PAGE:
Now that could scale to a noticeable time after full iteration. Note that in the above case I have read item from list by index (which was ok for testing purposes). The problem with a regular List<T> for us are many, the main reason being not being able to access an item by key.

My question in short are:

  1. Is there a custom collection class that would let access item by key, yet bypass the duplicate checking while adding? Any 3rd party open source collection would do.

  2. Or else please point me to a good starter as to how to implement my custom collection class from IDictionary<TKey, TValue> interface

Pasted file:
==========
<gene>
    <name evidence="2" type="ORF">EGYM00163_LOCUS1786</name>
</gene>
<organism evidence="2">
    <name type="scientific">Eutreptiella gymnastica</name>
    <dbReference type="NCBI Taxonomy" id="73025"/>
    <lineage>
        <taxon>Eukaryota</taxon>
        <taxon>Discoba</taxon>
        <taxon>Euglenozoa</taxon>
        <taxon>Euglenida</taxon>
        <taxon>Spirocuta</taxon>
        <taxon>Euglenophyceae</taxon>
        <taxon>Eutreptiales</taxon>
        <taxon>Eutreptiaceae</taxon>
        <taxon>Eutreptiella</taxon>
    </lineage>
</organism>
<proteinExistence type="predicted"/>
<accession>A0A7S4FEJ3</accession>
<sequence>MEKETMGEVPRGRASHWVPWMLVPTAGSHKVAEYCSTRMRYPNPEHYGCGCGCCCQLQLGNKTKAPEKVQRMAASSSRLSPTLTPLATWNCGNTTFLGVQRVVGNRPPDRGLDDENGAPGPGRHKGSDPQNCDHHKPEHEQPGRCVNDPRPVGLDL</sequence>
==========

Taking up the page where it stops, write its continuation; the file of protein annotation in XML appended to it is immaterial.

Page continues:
I went by MiMo's suggestion and List was still faster. Perhaps it has got to do with overhead of creating the dictionary.

share|improve this question
Just curious....where you able to improve the performance of the dictionaries modifying the class? By how much..? – MiMo Dec 3 '12 at 16:02
Yes, it did improve, about 20ms or so, but it did not beat List still. There has to be something else wrong with the code. Even when I tested with 30 static instances of kvps without any collection classes, a List<Kvp> was still faster, though very marginally. I wonder why! – nawfal Dec 4 '12 at 12:43
Thanks Nawfal, appreciated – MiMo Dec 4 '12 at 15:20
If your collection is so short, you might want to consider NOT using a dictionary at all: use a fixed-size array (fastest add with no control at all) and whenever you want to look for a value, then parse the whole list. This costs O(n) instead of O(1), but n is only 30 – PPC Apr 19 '13 at 17:30